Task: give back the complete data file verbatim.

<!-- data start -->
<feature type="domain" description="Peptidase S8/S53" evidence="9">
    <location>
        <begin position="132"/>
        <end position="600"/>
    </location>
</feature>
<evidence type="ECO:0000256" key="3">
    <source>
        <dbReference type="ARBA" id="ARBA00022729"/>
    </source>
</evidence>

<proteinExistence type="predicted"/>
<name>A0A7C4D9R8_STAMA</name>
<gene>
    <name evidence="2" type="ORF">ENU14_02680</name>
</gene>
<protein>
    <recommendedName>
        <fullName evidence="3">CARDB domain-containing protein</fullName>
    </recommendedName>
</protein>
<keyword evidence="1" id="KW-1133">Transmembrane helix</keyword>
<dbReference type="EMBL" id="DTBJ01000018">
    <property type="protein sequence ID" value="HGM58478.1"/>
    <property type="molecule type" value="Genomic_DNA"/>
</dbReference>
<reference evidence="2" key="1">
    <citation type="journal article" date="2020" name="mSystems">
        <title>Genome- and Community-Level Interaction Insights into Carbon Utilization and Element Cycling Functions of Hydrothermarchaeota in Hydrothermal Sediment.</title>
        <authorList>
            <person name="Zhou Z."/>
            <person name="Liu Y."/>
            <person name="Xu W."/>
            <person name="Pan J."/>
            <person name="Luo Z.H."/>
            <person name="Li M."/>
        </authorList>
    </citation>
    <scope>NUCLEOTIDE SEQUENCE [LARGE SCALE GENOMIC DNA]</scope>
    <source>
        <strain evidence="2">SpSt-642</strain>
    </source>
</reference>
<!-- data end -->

<feature type="domain" description="Peptidase S8/S53" evidence="9">
    <location>
        <begin position="132"/>
        <end position="600"/>
    </location>
</feature>
<evidence type="ECO:0000256" key="3">
    <source>
        <dbReference type="ARBA" id="ARBA00022729"/>
    </source>
</evidence>

<proteinExistence type="predicted"/>
<name>A0A7C4D9R8_STAMA</name>
<gene>
    <name evidence="2" type="ORF">ENU14_02680</name>
</gene>
<protein>
    <recommendedName>
        <fullName evidence="3">CARDB domain-containing protein</fullName>
    </recommendedName>
</protein>
<keyword evidence="1" id="KW-1133">Transmembrane helix</keyword>
<dbReference type="EMBL" id="DTBJ01000018">
    <property type="protein sequence ID" value="HGM58478.1"/>
    <property type="molecule type" value="Genomic_DNA"/>
</dbReference>
<reference evidence="2" key="1">
    <citation type="journal article" date="2020" name="mSystems">
        <title>Genome- and Community-Level Interaction Insights into Carbon Utilization and Element Cycling Functions of Hydrothermarchaeota in Hydrothermal Sediment.</title>
        <authorList>
            <person name="Zhou Z."/>
            <person name="Liu Y."/>
            <person name="Xu W."/>
            <person name="Pan J."/>
            <person name="Luo Z.H."/>
            <person name="Li M."/>
        </authorList>
    </citation>
    <scope>NUCLEOTIDE SEQUENCE [LARGE SCALE GENOMIC DNA]</scope>
    <source>
        <strain evidence="2">SpSt-642</strain>
    </source>
</reference>